Steve Jackson: Lead with Passion

guest post[Note from Daniel: This guest post, from my friend Steve Tolman, is part of an occasional series about important career role models. I also worked with Steve Jackson, and I agree with Tolman that his energy and dedication instilled many great skills in those who worked on his teams.]

While I worked at PowerQuest, and Symantec after its acquisition of PowerQuest, I worked with a man named Steve Jackson.  He started somewhere around 1999 or 2000.  In our organization we had about seven or 8 Steves so we all went by our last names.  I was simply, “Tolman” and he was “Jackson.”

Jackson was the director and VP of all software engineering.  He was my manager and quickly became my friend.  He took his job very seriously and I learned a great deal from him.

By the time I left the team in 2008, I had learned how to run a team, how to build and release software, and how to work well with people.  One of my peers, Lane Johnson (one of the best managers I have ever known, who left the team at the same time) asked me what it was that made Jackson so dang good.  We thought about it for a while and concluded that there was not that proverbial one-thing-you-need-to-know that made him great, but more along the lines of about a bazillion qualities.  A little time brainstorming gave us a list of 45 different skills, techniques, or approaches.  Here are just a few of the highlights.

Believe in the individual

Jackson’s default mode was to trust people.  Trust them to fit into the team and trust them to do their job, but expect them to do a stand-up job for you.  Get the right people on the bus (read the book Good to Great for more info), give them an assignment, then get the heck out of their way and let them shine.  Continue reading

What should code look like when we squint at it?

It’s the start of another school year, and my seventh-grade son is learning algebra. As I sat beside him to coach him through some homework the other night, I shared my favorite bit of wisdom about how to make math problems—even complex ones—simple and error-free:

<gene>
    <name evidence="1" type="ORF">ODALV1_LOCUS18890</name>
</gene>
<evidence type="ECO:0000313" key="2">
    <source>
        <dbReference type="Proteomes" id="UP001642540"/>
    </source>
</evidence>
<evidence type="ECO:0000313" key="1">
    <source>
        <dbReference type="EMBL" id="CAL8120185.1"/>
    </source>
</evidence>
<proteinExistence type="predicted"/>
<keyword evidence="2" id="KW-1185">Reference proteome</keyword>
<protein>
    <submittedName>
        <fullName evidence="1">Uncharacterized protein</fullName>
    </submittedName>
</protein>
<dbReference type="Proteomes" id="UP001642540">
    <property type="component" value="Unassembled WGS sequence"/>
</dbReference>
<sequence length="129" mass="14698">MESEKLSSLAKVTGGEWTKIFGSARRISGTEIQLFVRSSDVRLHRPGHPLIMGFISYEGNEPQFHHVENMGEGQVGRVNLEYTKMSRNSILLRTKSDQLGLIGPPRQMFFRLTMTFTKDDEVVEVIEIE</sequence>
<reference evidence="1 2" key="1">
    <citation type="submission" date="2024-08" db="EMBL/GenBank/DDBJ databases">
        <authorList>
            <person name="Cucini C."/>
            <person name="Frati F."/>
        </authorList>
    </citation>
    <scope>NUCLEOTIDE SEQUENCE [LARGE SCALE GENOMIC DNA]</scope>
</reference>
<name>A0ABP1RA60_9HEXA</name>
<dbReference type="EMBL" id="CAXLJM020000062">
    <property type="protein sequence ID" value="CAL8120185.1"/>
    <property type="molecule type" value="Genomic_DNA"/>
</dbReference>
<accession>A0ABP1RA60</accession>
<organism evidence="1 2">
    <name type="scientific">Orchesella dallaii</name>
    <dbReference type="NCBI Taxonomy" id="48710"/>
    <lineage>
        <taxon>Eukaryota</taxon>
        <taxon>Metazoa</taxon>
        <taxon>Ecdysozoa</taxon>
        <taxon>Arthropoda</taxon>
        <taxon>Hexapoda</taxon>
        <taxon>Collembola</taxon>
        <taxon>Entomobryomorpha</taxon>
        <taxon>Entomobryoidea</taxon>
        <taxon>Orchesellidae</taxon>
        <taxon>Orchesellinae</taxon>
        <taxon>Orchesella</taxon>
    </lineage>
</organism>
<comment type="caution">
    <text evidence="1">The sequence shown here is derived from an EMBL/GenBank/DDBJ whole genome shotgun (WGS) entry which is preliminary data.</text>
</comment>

Write the progression from known to unknown, one step at a time.

In my experience, the surest recipe for disaster is to short-circuit this rule. Collapse a few steps in your head in the name of efficiency, and you’ll forget a minus sign, or you’ll group incorrectly, or you’ll lose track of an exponent or an absolute value—and you’ll end up with a mess. You’ll have to debug your solution by slogging back through the problem from the beginning until you figure out where you went wrong.

It’s interesting—and maybe, profound—how nicely this piece of advice maps onto the design principle of progressive disclosure. The human mind is simply wired to perceive in broad outlines, and then to gradually clarify, a few details at a time.

Don’t believe me? Try a short experiment: draw this fractal.

Fractals embody the principle of progressive disclosure. Image credit: Fábio Pinheiro (Flickr).

I’ll bet that instead of laying down every pixel, like a printer, you immediately produce a simplification that captures the general shape as lines, with a lot of detail suppressed. You did this as a kid, when you drew stick figures and triangle+half-circle sailboats.

Artists sometimes squint to blur out what they don’t want to see, leaving only general patterns and colors. But coders never do, because we don’t expect code to work that way. Continue reading